Senior Tory Says Coronavirus Reveals Fragility of Globalisation, Global Economy

EDINBURGH, SCOTLAND - JANUARY 24: Tourists wear face masks as they visit Edinburgh Castle on January 24, 2020 in Edinburgh, Scotland. It has been confirmed that 14 people in Scotland with symptoms have tested negative for the coronavirus, which has killed at least 26 people in China. A daily incident …
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Former international trade secretary Dr Liam Fox has said that the worldwide spread of the coronavirus and resulting disruptions to supply chains have revealed the fragility of the global economy.

The prime minister has chaired an emergency meeting of Cobra, the government’s crises committee, on Monday after the number of confirmed infected people in the UK spiked to 36 after 13 new cases were confirmed on Sunday. Public Health England has said that the UK must prepare for “more widespread transmission” of the China-origin virus, the increased transmission of which is now “highly likely”.

While the British government is discussing how, as a nation, it tries to contain the deadly outbreak, it may be woefully unprepared to deal with mass disruption to global supply chains — part and parcel of globalisation — and over which it has relatively little control.

A medical doctor, currently writing a book on pandemics, and a former government minister specialising in global trade, Dr Fox told Sky News this morning that the coronavirus is “already having a big impact on trade”.

“I think what it is showing us is that while the ‘just in time’ supply chain in the global economy may provide us with efficiency in the global economy, it doesn’t provide us with resilience in the global economy. I think that’s something we will need to look at after because it’s clear that now the concept of ‘over there’ does not exist in a global economy, and a disruption in one part will very quickly become a disruption elsewhere,” the former international trade minister continued.

Asked whether that means the UK should start doing more to fill in the gaps of British supply chains, specifically in agriculture and production, Dr Fox said: “There’s an economic case for import substitution — that’s where we do more ourselves — but I think the trend to run down stocks and run down warehousing may need to be looked at again to increase resilience should we face something like this in the future, which is likely, because pandemics are the norm in human history, not the exception.”

Political advisor Nick Timothy also raised the “risks associated with globalisation” in a piece for The Telegraph, writing that “the interconnected nature of the world economy means we are more exposed than ever to decisions made by foreign governments, financiers and business leaders.”

Both Dr Fox and Mr Timothy had pointed out that global airline travel made it more difficult to control the coronavirus, with the latter warning that “its spread is likely to be even faster, thanks to Beijing’s initial response, and the incompetence and secrecy of states such as Iran”.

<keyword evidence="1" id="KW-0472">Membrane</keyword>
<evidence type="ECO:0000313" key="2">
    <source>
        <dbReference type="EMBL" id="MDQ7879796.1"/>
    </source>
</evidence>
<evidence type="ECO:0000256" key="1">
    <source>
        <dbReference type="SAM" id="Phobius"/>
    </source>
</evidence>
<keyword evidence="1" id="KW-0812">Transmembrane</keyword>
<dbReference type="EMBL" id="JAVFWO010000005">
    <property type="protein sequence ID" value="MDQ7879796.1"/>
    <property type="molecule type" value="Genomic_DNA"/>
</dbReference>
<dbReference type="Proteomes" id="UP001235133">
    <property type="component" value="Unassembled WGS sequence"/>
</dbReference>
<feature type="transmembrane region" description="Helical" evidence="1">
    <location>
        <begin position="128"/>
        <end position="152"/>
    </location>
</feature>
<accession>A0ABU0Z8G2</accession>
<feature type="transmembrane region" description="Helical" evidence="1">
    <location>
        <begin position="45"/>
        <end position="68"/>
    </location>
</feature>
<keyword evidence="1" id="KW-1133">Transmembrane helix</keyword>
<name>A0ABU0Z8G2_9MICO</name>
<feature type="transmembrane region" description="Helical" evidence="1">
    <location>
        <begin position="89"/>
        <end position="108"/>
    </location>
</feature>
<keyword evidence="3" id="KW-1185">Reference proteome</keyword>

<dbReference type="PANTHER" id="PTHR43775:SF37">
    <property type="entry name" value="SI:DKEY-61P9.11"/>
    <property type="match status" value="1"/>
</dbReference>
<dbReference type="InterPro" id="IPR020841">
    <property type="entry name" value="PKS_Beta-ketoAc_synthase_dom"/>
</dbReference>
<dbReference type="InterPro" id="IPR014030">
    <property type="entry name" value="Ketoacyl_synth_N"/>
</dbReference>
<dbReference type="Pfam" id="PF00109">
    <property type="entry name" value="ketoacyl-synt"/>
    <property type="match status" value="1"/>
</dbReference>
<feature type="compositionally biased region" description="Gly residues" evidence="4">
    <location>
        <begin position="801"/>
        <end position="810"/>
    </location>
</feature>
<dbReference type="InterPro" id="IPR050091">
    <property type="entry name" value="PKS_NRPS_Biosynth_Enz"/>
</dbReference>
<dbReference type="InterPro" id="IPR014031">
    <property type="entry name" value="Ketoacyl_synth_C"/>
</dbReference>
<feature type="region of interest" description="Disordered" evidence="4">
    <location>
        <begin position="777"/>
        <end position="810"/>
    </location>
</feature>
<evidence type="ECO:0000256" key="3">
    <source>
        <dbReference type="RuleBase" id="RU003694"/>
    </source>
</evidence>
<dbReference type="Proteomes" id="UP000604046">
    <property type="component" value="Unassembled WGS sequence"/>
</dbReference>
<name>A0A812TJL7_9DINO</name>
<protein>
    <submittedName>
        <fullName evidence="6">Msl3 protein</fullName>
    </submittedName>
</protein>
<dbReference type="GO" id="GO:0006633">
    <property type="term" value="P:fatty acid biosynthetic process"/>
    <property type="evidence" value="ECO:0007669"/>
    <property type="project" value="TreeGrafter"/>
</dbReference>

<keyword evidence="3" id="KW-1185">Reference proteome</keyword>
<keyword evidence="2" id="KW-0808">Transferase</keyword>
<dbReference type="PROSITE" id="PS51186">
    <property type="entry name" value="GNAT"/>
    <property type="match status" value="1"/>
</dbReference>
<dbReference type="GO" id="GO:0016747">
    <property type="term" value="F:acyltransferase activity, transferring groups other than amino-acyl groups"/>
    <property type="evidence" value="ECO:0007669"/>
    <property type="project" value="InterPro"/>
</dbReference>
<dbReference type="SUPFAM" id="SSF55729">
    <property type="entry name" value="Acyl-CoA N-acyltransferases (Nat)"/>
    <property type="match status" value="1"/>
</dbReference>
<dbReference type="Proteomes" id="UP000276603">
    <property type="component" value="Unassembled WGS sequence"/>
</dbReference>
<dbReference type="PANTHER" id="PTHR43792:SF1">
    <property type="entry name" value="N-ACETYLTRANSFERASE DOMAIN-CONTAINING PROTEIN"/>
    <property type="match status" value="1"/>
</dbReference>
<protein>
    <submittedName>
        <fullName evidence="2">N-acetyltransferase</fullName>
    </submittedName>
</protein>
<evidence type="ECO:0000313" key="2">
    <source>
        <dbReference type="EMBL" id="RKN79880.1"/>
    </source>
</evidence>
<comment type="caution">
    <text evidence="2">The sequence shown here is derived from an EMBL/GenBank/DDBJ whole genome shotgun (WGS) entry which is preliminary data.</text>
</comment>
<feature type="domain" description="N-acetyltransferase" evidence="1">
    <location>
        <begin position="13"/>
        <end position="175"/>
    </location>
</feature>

“British researchers are playing their part in the global effort to find a coronavirus vaccine, but Britain has no vaccine manufacturing plants,” Mr Timothy observed, adding that, therefore, if a vaccine were discovered, the UK would “need to wait in the queue to get it”.

“As a country that prides itself on its adherence to international free trade, the UK has long been content for its companies to take their place in transnational supply chains. But with coronavirus, as with our new 5G telecommunications system — which ministers insist we can only build with the help of the Chinese company, Huawei — we may come to rue the lack of a national, or at least Western, capability to produce what we need,” Timothy said.

In response to cases across Europe — notably in Italy — the European Union has increased the risk of coronavirus to member-states to “moderate to high”. The British government has said that if the outbreak worsens, it may ask recently-retired nurses and doctors to return to work, recommend the closure of schools, and where possible, urge employees to work from home. The government’s health minister, Matt Hancock, also would not rule out banning large gatherings over the Chinese virus, which France is already doing by prohibiting gatherings of more than 5,000 people.

While Mr Hancock tried to downplay the threat on Sunday before the number of new cases had been confirmed — urging Britons to keep washing their hands “and taking the precautions that are set out”–Professor Paul Cosford, PHE’s emeritus medical director, told Sky News on Monday that there is a “limit” to what can people can do to stop the spread of infection.

Where the government could exert autonomy is to stop all flights from China; however the government has not, as yet, considered abandoning the globalised open borders mindset. Mr Timothy observed that “the first stage of the Department of Health’s strategy is ‘containment’, yet direct flights from China to Britain were allowed to continue at the height of the contagion.”

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